Citizenship through Marriage: How to Become a US Citizen through Marriage

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Can I become a US citizen through marriage

If you are an American citizen and you have considered getting citizenship through marriage for your spouse, you might be surprised to learn that the process is not as easy as just getting married and filling out a few forms. Getting American citizenship through marriage is not guaranteed, and there are several hurdles in the process. However, with a little bit of patience and attention to detail, you can secure American citizenship for your beloved.



The following process is to get U.S. citizenship for your spouse through naturalization by establishing a permanent residency. The permanent residency card—also known as Form I-551 or a “green card”—will establish residency for your spouse.

To enter the U.S. legally, your newly married spouse must fill out the I-130 form. This is also called the Petition for Alien Relative. It comes with required documentation and a filing fee. Before your spouse is planning to enter the United States, it is important to fill out this card.

After you arrive in the United States, your partner must fill out Form I-485. This is the Application to Register a Permanent Residence or Adjust Status. You have to pay a filing fee to adjust your spouse’s status to that of a permanent residence in the United States.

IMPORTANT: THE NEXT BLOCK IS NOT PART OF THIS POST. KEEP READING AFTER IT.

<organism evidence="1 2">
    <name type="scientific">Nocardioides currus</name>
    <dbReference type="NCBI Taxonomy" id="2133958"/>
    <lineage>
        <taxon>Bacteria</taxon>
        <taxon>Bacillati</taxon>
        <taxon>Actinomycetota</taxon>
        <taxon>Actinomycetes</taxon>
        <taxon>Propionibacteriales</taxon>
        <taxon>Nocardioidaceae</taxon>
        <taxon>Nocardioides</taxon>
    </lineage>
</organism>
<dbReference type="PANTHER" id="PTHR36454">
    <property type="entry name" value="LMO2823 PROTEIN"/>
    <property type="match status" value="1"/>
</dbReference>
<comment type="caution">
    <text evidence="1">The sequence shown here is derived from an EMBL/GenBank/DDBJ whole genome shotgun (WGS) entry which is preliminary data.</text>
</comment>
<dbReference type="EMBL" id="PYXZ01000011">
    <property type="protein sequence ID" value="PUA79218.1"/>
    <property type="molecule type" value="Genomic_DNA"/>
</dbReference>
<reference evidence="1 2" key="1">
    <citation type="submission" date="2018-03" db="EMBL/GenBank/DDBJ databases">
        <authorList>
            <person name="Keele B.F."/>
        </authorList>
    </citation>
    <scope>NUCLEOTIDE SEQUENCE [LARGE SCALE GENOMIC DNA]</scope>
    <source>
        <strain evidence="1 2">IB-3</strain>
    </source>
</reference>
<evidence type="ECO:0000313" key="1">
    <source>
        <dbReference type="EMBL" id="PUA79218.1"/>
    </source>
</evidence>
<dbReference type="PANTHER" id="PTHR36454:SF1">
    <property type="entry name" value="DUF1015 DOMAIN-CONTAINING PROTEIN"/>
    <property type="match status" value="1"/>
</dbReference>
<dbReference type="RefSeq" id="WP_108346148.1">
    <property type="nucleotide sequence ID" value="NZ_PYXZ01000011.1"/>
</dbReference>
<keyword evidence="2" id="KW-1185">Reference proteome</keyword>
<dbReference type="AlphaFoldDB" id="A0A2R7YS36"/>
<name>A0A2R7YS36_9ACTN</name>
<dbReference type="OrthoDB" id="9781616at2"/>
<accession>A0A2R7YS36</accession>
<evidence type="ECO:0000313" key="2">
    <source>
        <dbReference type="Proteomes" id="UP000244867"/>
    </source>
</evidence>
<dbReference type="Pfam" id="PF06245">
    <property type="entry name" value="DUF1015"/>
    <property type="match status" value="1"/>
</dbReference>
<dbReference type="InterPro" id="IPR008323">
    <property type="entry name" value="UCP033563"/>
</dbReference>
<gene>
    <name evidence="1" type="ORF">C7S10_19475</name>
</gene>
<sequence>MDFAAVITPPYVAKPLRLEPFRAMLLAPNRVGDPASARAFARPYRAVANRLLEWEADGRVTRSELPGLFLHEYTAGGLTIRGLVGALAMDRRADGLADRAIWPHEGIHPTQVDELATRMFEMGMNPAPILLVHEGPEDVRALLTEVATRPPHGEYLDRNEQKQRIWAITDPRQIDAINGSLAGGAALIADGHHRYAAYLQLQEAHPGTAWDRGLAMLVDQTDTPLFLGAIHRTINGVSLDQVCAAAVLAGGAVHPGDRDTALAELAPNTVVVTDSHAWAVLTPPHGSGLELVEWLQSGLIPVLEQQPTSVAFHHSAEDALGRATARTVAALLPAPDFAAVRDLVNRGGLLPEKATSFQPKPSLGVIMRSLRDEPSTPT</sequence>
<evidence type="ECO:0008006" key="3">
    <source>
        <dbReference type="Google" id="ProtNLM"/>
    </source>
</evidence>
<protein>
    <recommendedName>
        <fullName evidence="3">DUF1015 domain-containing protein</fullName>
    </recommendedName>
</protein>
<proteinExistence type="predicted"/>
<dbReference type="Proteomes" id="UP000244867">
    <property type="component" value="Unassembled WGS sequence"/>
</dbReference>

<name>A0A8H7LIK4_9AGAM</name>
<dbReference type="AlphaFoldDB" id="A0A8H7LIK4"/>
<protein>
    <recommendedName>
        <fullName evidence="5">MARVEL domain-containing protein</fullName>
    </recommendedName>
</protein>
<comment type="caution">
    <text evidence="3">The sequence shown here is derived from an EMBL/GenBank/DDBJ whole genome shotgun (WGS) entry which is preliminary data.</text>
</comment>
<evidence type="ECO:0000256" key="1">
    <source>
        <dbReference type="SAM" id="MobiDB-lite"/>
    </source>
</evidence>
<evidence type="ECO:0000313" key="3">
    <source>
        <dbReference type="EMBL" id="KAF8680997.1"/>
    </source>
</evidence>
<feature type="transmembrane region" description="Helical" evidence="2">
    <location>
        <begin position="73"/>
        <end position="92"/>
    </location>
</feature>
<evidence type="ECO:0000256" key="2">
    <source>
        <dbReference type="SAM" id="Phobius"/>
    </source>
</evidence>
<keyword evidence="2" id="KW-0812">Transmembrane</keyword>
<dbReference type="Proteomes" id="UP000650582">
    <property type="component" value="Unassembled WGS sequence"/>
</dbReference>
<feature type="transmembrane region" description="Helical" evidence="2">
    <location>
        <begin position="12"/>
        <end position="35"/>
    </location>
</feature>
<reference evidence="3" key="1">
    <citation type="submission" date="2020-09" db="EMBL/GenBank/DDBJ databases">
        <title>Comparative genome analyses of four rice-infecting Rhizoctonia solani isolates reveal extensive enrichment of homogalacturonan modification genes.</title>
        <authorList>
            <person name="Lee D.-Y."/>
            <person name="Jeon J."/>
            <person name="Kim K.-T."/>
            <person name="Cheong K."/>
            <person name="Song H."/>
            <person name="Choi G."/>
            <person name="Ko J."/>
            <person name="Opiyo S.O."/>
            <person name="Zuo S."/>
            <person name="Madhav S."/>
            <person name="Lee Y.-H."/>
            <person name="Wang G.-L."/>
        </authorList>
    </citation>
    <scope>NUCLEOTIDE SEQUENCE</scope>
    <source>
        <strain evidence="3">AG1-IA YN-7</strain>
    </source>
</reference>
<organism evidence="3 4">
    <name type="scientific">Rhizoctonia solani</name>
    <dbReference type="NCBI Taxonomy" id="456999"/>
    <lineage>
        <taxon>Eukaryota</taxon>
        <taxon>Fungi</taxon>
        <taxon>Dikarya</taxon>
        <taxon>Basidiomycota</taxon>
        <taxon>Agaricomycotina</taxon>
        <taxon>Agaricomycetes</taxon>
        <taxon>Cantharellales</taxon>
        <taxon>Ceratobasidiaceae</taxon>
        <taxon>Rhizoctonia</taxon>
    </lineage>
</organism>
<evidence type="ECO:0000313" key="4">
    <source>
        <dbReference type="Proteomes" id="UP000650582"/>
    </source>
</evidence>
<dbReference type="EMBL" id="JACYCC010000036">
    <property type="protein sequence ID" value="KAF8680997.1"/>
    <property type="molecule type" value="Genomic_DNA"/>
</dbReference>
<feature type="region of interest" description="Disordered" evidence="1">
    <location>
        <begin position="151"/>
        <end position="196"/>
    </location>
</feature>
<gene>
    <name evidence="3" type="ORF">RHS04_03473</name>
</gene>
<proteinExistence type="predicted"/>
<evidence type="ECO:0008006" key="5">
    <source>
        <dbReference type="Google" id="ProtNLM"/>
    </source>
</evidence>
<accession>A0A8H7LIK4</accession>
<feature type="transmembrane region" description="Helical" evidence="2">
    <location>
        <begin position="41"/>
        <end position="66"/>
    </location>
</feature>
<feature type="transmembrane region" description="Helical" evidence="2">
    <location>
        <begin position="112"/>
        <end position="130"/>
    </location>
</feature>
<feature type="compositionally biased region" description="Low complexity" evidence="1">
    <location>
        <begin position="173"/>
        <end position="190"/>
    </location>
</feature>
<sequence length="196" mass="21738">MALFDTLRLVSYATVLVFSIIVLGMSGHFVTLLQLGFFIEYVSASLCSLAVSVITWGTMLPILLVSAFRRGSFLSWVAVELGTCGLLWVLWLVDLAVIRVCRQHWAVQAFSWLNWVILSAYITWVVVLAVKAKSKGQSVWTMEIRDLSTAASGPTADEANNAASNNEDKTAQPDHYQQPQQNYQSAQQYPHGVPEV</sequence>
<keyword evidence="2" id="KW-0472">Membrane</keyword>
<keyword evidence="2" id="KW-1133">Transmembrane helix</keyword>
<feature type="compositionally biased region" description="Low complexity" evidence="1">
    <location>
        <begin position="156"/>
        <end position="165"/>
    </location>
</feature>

The USCIS will hold an interview with you and your loved one. If things go well—and if you have been married for less than 2 years at the time residency is applied for and granted, then you will get permanent residency status in the U.S. on a conditional basis.

*If for some reason you are interested in removing the application, you can submit a joint petition through Form I-751—also known as the Petition to Remove Conditions on Residence. It must be filed within the 90-day period before the conditional residence expires.



Now that you have established permanent residency, you must wait for 3 years—while still in marital union with your spouse who is applying for American citizenship via nationalization—this is when you must file citizenship Form N-400. This is an Application for Naturalization. This must be filed along with appropriate fee, as well as any requested documents, and other information, such as proof of marriage, photographs, and your fingerprints.



Once your application has been processed, then you interview with an immigration official. You will be asked questions about your marriage, application, and your background. If everything goes well, then you will have to take a civics test and an English test. If your interviewer is confident of your mastery of the English language, then you may not be required to take an English test.



Being married does not guarantee your citizenship. You must also have the following eligibility requirements as stipulated by Section 319(a) of the Immigration and National Act (INA):

  • Must have resided continuously within the U.S. from the date of naturalization application until the time of naturalization.
  • Be 18 or older.
  • Be able to read, write, and speak English—with a working knowledge of U.S. history and government.
  • Have lived within a U.S. state or USCIS district with jurisdiction over place of residence (such as Puerto Rico) until the time of naturalization.